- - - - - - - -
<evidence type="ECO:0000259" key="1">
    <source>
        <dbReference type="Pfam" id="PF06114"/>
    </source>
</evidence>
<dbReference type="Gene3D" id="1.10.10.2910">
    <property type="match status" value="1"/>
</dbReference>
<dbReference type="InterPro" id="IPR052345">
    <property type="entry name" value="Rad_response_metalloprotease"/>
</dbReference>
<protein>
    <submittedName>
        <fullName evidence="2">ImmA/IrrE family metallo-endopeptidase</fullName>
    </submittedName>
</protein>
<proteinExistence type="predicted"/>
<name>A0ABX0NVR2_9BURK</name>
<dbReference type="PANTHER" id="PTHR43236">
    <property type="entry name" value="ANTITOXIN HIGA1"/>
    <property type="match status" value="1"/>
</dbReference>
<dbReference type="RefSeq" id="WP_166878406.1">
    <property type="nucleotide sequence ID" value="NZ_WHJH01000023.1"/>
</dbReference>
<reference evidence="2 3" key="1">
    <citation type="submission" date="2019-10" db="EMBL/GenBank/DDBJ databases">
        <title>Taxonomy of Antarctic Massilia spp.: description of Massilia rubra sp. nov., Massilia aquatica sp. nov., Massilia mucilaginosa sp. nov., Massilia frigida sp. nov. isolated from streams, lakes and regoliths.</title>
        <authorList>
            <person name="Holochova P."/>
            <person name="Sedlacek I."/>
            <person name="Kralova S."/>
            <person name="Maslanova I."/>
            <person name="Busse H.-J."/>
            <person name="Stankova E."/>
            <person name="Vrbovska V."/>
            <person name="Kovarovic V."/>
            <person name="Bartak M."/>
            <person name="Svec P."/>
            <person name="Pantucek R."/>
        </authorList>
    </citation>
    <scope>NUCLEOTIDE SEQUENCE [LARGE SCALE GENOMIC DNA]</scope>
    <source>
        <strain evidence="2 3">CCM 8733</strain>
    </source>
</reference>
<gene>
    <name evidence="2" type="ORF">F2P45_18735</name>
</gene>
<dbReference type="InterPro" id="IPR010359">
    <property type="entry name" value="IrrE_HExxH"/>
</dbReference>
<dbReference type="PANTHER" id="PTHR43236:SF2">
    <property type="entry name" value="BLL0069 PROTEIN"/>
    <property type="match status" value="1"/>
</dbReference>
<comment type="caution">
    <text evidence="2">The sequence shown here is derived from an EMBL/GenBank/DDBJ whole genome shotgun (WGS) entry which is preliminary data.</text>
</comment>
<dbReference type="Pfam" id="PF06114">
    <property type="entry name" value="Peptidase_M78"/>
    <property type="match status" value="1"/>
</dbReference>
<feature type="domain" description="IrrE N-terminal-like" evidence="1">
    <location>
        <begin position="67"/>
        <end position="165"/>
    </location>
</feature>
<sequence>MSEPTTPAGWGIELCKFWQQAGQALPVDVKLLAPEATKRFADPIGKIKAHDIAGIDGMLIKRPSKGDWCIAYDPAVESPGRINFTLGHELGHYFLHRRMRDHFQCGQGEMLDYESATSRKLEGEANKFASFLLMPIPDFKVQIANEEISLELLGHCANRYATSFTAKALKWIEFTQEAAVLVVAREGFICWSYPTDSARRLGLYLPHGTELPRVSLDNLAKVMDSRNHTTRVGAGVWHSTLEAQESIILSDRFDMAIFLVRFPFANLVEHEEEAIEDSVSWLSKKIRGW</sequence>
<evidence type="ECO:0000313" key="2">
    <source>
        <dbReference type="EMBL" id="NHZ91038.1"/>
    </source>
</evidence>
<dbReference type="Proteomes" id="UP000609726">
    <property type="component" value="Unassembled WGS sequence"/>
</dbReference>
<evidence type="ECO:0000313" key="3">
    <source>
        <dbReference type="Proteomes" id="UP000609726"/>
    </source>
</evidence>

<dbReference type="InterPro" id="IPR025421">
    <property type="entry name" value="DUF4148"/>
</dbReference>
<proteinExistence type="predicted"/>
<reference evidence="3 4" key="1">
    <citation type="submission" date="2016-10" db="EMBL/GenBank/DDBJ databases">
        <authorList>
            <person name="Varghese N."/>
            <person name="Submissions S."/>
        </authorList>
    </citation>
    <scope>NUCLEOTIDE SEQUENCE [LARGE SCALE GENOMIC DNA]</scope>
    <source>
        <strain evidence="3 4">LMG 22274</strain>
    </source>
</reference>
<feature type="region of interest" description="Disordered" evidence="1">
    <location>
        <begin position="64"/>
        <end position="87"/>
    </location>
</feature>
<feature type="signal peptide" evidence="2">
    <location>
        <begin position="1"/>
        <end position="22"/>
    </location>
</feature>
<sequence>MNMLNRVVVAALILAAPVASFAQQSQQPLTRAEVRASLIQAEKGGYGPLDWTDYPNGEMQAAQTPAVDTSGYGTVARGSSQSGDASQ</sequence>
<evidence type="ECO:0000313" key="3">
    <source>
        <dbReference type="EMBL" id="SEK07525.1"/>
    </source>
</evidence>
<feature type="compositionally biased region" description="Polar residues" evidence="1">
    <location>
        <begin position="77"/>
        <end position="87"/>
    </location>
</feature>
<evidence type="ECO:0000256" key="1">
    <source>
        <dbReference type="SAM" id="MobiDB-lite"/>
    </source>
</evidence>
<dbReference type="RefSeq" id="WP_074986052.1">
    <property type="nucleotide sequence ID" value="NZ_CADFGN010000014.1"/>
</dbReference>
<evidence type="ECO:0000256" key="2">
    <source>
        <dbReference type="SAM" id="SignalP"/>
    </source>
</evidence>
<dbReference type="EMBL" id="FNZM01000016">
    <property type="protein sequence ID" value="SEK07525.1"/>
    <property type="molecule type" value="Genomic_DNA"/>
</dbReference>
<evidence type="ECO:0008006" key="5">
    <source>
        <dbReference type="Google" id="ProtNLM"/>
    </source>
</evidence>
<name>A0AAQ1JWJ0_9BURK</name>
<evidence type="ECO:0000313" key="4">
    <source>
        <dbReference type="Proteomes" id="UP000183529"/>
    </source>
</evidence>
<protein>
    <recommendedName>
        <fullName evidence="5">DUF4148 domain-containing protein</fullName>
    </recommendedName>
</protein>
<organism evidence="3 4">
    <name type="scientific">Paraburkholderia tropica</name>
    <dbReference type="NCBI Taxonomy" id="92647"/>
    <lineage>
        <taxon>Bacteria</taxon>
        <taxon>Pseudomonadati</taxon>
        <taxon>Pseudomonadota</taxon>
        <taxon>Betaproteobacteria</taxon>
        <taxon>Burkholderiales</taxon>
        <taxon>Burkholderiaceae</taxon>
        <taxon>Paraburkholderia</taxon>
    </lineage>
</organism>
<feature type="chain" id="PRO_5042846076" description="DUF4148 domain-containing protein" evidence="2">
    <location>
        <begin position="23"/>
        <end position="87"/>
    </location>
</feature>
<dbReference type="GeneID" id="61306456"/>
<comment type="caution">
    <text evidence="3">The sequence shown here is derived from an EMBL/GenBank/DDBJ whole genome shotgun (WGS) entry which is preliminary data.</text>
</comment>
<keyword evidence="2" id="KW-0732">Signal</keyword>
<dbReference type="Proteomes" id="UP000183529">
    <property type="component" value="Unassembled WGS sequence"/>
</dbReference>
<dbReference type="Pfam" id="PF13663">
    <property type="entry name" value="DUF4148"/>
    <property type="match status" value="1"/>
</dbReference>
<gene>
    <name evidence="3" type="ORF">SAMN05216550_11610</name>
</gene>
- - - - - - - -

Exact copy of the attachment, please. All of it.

<evidence type="ECO:0000259" key="1">
    <source>
        <dbReference type="Pfam" id="PF06114"/>
    </source>
</evidence>
<dbReference type="Gene3D" id="1.10.10.2910">
    <property type="match status" value="1"/>
</dbReference>
<dbReference type="InterPro" id="IPR052345">
    <property type="entry name" value="Rad_response_metalloprotease"/>
</dbReference>
<protein>
    <submittedName>
        <fullName evidence="2">ImmA/IrrE family metallo-endopeptidase</fullName>
    </submittedName>
</protein>
<proteinExistence type="predicted"/>
<name>A0ABX0NVR2_9BURK</name>
<dbReference type="PANTHER" id="PTHR43236">
    <property type="entry name" value="ANTITOXIN HIGA1"/>
    <property type="match status" value="1"/>
</dbReference>
<dbReference type="RefSeq" id="WP_166878406.1">
    <property type="nucleotide sequence ID" value="NZ_WHJH01000023.1"/>
</dbReference>
<reference evidence="2 3" key="1">
    <citation type="submission" date="2019-10" db="EMBL/GenBank/DDBJ databases">
        <title>Taxonomy of Antarctic Massilia spp.: description of Massilia rubra sp. nov., Massilia aquatica sp. nov., Massilia mucilaginosa sp. nov., Massilia frigida sp. nov. isolated from streams, lakes and regoliths.</title>
        <authorList>
            <person name="Holochova P."/>
            <person name="Sedlacek I."/>
            <person name="Kralova S."/>
            <person name="Maslanova I."/>
            <person name="Busse H.-J."/>
            <person name="Stankova E."/>
            <person name="Vrbovska V."/>
            <person name="Kovarovic V."/>
            <person name="Bartak M."/>
            <person name="Svec P."/>
            <person name="Pantucek R."/>
        </authorList>
    </citation>
    <scope>NUCLEOTIDE SEQUENCE [LARGE SCALE GENOMIC DNA]</scope>
    <source>
        <strain evidence="2 3">CCM 8733</strain>
    </source>
</reference>
<gene>
    <name evidence="2" type="ORF">F2P45_18735</name>
</gene>
<dbReference type="InterPro" id="IPR010359">
    <property type="entry name" value="IrrE_HExxH"/>
</dbReference>
<dbReference type="PANTHER" id="PTHR43236:SF2">
    <property type="entry name" value="BLL0069 PROTEIN"/>
    <property type="match status" value="1"/>
</dbReference>
<comment type="caution">
    <text evidence="2">The sequence shown here is derived from an EMBL/GenBank/DDBJ whole genome shotgun (WGS) entry which is preliminary data.</text>
</comment>
<dbReference type="Pfam" id="PF06114">
    <property type="entry name" value="Peptidase_M78"/>
    <property type="match status" value="1"/>
</dbReference>
<feature type="domain" description="IrrE N-terminal-like" evidence="1">
    <location>
        <begin position="67"/>
        <end position="165"/>
    </location>
</feature>
<sequence>MSEPTTPAGWGIELCKFWQQAGQALPVDVKLLAPEATKRFADPIGKIKAHDIAGIDGMLIKRPSKGDWCIAYDPAVESPGRINFTLGHELGHYFLHRRMRDHFQCGQGEMLDYESATSRKLEGEANKFASFLLMPIPDFKVQIANEEISLELLGHCANRYATSFTAKALKWIEFTQEAAVLVVAREGFICWSYPTDSARRLGLYLPHGTELPRVSLDNLAKVMDSRNHTTRVGAGVWHSTLEAQESIILSDRFDMAIFLVRFPFANLVEHEEEAIEDSVSWLSKKIRGW</sequence>
<evidence type="ECO:0000313" key="2">
    <source>
        <dbReference type="EMBL" id="NHZ91038.1"/>
    </source>
</evidence>
<dbReference type="Proteomes" id="UP000609726">
    <property type="component" value="Unassembled WGS sequence"/>
</dbReference>
<evidence type="ECO:0000313" key="3">
    <source>
        <dbReference type="Proteomes" id="UP000609726"/>
    </source>
</evidence>

<dbReference type="InterPro" id="IPR025421">
    <property type="entry name" value="DUF4148"/>
</dbReference>
<proteinExistence type="predicted"/>
<reference evidence="3 4" key="1">
    <citation type="submission" date="2016-10" db="EMBL/GenBank/DDBJ databases">
        <authorList>
            <person name="Varghese N."/>
            <person name="Submissions S."/>
        </authorList>
    </citation>
    <scope>NUCLEOTIDE SEQUENCE [LARGE SCALE GENOMIC DNA]</scope>
    <source>
        <strain evidence="3 4">LMG 22274</strain>
    </source>
</reference>
<feature type="region of interest" description="Disordered" evidence="1">
    <location>
        <begin position="64"/>
        <end position="87"/>
    </location>
</feature>
<feature type="signal peptide" evidence="2">
    <location>
        <begin position="1"/>
        <end position="22"/>
    </location>
</feature>
<sequence>MNMLNRVVVAALILAAPVASFAQQSQQPLTRAEVRASLIQAEKGGYGPLDWTDYPNGEMQAAQTPAVDTSGYGTVARGSSQSGDASQ</sequence>
<evidence type="ECO:0000313" key="3">
    <source>
        <dbReference type="EMBL" id="SEK07525.1"/>
    </source>
</evidence>
<feature type="compositionally biased region" description="Polar residues" evidence="1">
    <location>
        <begin position="77"/>
        <end position="87"/>
    </location>
</feature>
<evidence type="ECO:0000256" key="1">
    <source>
        <dbReference type="SAM" id="MobiDB-lite"/>
    </source>
</evidence>
<dbReference type="RefSeq" id="WP_074986052.1">
    <property type="nucleotide sequence ID" value="NZ_CADFGN010000014.1"/>
</dbReference>
<evidence type="ECO:0000256" key="2">
    <source>
        <dbReference type="SAM" id="SignalP"/>
    </source>
</evidence>
<dbReference type="EMBL" id="FNZM01000016">
    <property type="protein sequence ID" value="SEK07525.1"/>
    <property type="molecule type" value="Genomic_DNA"/>
</dbReference>
<evidence type="ECO:0008006" key="5">
    <source>
        <dbReference type="Google" id="ProtNLM"/>
    </source>
</evidence>
<name>A0AAQ1JWJ0_9BURK</name>
<evidence type="ECO:0000313" key="4">
    <source>
        <dbReference type="Proteomes" id="UP000183529"/>
    </source>
</evidence>
<protein>
    <recommendedName>
        <fullName evidence="5">DUF4148 domain-containing protein</fullName>
    </recommendedName>
</protein>
<organism evidence="3 4">
    <name type="scientific">Paraburkholderia tropica</name>
    <dbReference type="NCBI Taxonomy" id="92647"/>
    <lineage>
        <taxon>Bacteria</taxon>
        <taxon>Pseudomonadati</taxon>
        <taxon>Pseudomonadota</taxon>
        <taxon>Betaproteobacteria</taxon>
        <taxon>Burkholderiales</taxon>
        <taxon>Burkholderiaceae</taxon>
        <taxon>Paraburkholderia</taxon>
    </lineage>
</organism>
<feature type="chain" id="PRO_5042846076" description="DUF4148 domain-containing protein" evidence="2">
    <location>
        <begin position="23"/>
        <end position="87"/>
    </location>
</feature>
<dbReference type="GeneID" id="61306456"/>
<comment type="caution">
    <text evidence="3">The sequence shown here is derived from an EMBL/GenBank/DDBJ whole genome shotgun (WGS) entry which is preliminary data.</text>
</comment>
<keyword evidence="2" id="KW-0732">Signal</keyword>
<dbReference type="Proteomes" id="UP000183529">
    <property type="component" value="Unassembled WGS sequence"/>
</dbReference>
<dbReference type="Pfam" id="PF13663">
    <property type="entry name" value="DUF4148"/>
    <property type="match status" value="1"/>
</dbReference>
<gene>
    <name evidence="3" type="ORF">SAMN05216550_11610</name>
</gene>